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Microsoft (MSFT) May Be Value Play, But Still Kinks to Work Out - Barron's

June 20, 2011 1:45 PM EDT Send to a Friend
Microsoft (Nasdaq: MSFT) is looking strong Monday following a report from Barron's over the weekend which argues Wall Street is missing the boat on the tech giant.

Though flat for much of the last decade or so, Microsoft is trading at about 10x FY11 EPS estimates, slimmer than the 15x Google (Nasdaq: GOOG) is currently going for. Microsoft might trade at about 7x if factoring roughly $5.78 per share from net cash and investments, according to Barron's.

Microsoft also holds about $50 billion in cash, meaning the company could choose to boost its dividend or enhance buybacks (though the company is currently in the middle of a $40 billion buyback plan).

Recently, hedge fund titan David Einhorn said Microsoft should evaluate a number of strategic alternatives for its Search business, including a sale or joint venture. While Einhorn likes Microsoft, he called for the removal of CEO Steve Ballmer at the Ira Sohn conference at the end of May.

While Microsoft dolls out about $9 billion per year for R&D, critics point to rival Apple (Nasdaq: AAPL), which spends 78 percent less at $2 billion annually. Supporters argue Microsoft's cash is spent mainly to develop its Windows platform further, the primary revenue driver for the Redmond, WA-based company.

Ballmer has also been berated over the last decade for missing two key trends: Internet search and mobile phones. Microsoft is now trying to mend the wounds, partnering up with OEM leader Nokia (NYSE: NOK) in an effort to expand its mobile reach. But busting the duopoly of Google and Apple as the world's leading mobile OS providers is a tough nut to crack.

But Ballmer isn't all bad, Barron's contends. He tripled Microsoft's sales and earnings since taking over in 2000. Operating cash flow is up 17 percent to $8.7 billion compared with last year. Microsoft's Azure cloud-computing initiatives are also showing promise.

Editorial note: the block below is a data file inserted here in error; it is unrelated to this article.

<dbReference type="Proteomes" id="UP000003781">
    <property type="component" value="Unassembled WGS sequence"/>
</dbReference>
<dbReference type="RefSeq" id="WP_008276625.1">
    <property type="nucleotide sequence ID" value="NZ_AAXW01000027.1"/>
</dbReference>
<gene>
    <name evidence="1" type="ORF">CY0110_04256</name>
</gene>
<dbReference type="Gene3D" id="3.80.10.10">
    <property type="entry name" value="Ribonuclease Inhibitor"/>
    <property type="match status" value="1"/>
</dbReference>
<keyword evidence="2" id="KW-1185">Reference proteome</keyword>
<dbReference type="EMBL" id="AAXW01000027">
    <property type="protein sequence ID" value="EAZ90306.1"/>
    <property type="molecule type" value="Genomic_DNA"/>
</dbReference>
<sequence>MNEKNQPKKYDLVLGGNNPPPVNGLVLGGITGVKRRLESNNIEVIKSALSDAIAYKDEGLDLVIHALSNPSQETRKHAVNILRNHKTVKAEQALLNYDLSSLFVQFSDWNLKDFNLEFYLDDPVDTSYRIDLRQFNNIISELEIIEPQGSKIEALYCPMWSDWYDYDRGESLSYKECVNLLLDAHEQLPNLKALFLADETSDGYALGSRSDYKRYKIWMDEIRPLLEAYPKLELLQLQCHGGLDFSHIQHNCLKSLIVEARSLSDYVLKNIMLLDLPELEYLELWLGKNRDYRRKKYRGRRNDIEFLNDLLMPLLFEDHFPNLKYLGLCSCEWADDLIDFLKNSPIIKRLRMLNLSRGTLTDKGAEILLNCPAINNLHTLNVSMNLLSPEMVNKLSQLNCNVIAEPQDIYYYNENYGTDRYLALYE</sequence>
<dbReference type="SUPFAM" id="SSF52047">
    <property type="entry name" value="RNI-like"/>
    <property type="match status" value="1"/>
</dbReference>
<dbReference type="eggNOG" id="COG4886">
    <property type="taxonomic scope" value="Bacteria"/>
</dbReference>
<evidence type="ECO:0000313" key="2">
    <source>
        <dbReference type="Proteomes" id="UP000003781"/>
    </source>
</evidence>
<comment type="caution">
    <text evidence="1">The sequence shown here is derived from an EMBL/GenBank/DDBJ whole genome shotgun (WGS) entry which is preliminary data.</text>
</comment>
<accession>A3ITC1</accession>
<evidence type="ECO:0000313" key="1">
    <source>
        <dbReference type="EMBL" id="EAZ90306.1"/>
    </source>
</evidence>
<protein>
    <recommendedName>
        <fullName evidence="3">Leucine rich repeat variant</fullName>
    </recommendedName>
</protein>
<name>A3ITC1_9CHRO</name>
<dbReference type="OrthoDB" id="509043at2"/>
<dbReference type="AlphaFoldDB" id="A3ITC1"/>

Microsoft has tried some M&A to get ahead, paying $6 billion for aQuantive in 2007 and making a $33 per share bid for Yahoo! (Nasdaq: YHOO) in 2008.

The focus is now on Microsoft's $8.5 billion acquisition proposal for Skype. Barron's notes Skype would benefit Microsoft in several areas, from voice communication in video games to videoconferencing for its enterprise solutions.

Barron's also alludes to how Microsoft is reluctant to sway away from its Windows platform, making sure all new products are tied in. However, it's one success, Xbox and Xbox 360, hasn't been a Windows based device.

Moving forward, one of the key things which will make investors meander back into the stock is Microsoft's mobile game plan at its analyst meeting.

Barron's offers a way to unlock shareholder value: spin-off the consumer division, which includes entertainment and online services. Leave Microsoft made up of Windows, Office, and the server and tools group unit.

Though Ballmer has said he doesn't plan on stepping down until his youngest enters college (about eight-years from now), speculation surrounding a potential departure following the success or failure of Windows 8 has been raised.

Microsoft shares are up just over 1 percent to $24.55 Monday afternoon.




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